I think on very tangible level, I can be on the lookout for the language of dehumanization. The language of dehumanization and a culture that is okay with dehumanization is a breeding ground for violence and hate. I have now seen firsthand what that dehumanization and hatred can culminate in and I hope and I pray that I will never live to see an evil like that. I think we are always closer to repeating history than we think and that is why we must fight to never let something like the Holocaust happen again.
This article was written by Patrick Casey, a junior at Davidson College who visited Auschwitz-Birkenau with his fellow teammates and coaches this summer.
Lessons Beyond The Basketball Court
By Steve Lipman
This summer, a group of college students from North Carolina joined a new international movement in Holocaust education that involves visits to sites of Nazi concentration camps by teams of professional and student athletes.
The basketball team of Davidson College (14 players and five coaches) took part in a four-day trip to Poland, which included guided tours of the Auschwitz-Birkenau death camp and Auschwitz Museum, and time in Cracow, where the delegation was based. The visit, coordinated by the Maimonides Institute for Medicine, Ethics and the Holocaust (MIMEH), based in Freehold, N.J., and the CANDLES Holocaust Museum and Education Center, from Terra Haute, Ind., was part of the program of overseas training tours that the National Collegiate Athletic Association provides for its teams every four years.
But the Davidson team’s time in Poland was different.
“No basketball at all,” said Bob McKillop, the team’s Queens-born head coach. Guided by Eva Mozes Kor, the Auschwitz survivor who founded CANDLES, the players saw the gas chambers and railroad tracks of Auschwitz and heard Kor’s story of losing her parents in the Shoah and being forced to take part in one of Dr. Josef Mengele’s brutal experiments on twins. “It was non-stop and exhausting, physically and emotionally,” McKillop said.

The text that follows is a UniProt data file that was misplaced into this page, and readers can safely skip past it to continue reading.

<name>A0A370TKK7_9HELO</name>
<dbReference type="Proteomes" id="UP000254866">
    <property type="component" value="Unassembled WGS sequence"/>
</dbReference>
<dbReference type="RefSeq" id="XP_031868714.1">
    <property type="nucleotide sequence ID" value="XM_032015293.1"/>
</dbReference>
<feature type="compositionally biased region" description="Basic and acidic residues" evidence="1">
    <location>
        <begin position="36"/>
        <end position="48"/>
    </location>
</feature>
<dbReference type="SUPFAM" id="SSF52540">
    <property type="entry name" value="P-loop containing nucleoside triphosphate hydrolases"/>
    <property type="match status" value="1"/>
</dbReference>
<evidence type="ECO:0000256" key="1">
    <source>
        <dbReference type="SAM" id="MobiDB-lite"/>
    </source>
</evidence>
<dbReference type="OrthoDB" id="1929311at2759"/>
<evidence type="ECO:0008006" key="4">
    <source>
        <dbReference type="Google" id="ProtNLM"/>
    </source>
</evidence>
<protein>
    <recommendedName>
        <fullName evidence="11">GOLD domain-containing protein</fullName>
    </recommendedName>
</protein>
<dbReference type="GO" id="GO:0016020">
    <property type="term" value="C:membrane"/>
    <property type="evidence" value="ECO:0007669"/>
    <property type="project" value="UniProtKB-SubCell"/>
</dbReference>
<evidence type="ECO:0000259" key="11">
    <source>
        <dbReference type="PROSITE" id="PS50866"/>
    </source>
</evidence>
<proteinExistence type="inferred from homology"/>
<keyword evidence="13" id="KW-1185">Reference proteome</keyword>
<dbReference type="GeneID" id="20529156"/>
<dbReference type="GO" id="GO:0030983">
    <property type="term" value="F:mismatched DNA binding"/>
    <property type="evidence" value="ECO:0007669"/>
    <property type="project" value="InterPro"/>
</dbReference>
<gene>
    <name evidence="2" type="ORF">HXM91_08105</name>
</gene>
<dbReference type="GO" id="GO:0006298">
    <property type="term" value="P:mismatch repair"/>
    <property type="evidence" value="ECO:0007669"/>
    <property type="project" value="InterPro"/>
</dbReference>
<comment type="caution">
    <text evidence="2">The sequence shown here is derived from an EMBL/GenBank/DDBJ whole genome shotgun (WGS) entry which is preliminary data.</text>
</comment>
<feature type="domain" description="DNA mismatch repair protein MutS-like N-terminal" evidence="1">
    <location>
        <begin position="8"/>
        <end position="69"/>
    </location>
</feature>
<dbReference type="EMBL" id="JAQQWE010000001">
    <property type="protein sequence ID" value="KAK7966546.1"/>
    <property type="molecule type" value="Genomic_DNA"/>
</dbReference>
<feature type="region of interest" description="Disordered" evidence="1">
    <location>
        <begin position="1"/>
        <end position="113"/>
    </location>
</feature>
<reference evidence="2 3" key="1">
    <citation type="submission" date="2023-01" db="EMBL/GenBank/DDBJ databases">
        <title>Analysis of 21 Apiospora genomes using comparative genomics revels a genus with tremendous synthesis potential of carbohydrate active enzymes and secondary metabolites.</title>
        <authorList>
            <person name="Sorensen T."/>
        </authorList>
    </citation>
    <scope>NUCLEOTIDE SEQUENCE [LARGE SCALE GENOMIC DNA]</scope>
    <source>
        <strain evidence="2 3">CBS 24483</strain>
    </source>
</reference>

The players returned to campus as changed persons, he told The Jewish Week in a telephone interview. “I’m watching the way they treat people. I see there’s a sensitivity, there’s a respect that maybe was not so apparent. That will shape their lives.”
As prominent members of the campus community, the athletes are likely to share their experiences during classes, in interviews and public speeches and in a forthcoming documentary, said McKillop, a church-going Catholic who served as a high school history teacher early in his career.
The fifth-longest-tenured head basketball coach currently in NCAA Division I, he is best-known to fans as the former coach of NBA superstar Stephen Curry, who played at Davidson in 2006-09.
Other sports teams that have made similar visits to concentration camps in recent years include England’s Chelsea Football (soccer) Club, the Duke University men’s soccer team, and the University of Tennessee men’s basketball team, under the leadership of Bruce Pearl, the Jewish head coach who now works at Auburn University.
“It’s a growing educational trend, and a valuable one,” said Michael Berenbaum, Holocaust expert and author. “A pilgrimage there is deeply important — it raises all the issues of the fundamentals of life.”
“We are glad that there are so many young people visiting the Auschwitz Museum. Among them are also sportsmen,” Lukasz Lipinski, a Museum spokesman, said in an email interview. “It is important that those that are leaders or idols visit Auschwitz. Their experiences … their thoughts and emotions after visiting Auschwitz-Birkenau reach a very wide group of people.”
The visit of the athletes from Davidson College, a small, private liberal arts school loosely affiliated with the Presbyterian Church, was the idea of Amanda Caleb, a 2002 graduate of the university who played field hockey there, and of Stacy Gallin, founder and director of MIMEH, which targets most of its activities to healthcare professionals. High-visibility athletes are poised to serve as informal Holocaust educators and an antidote to Holocaust deniers, Caleb and Gallin thought.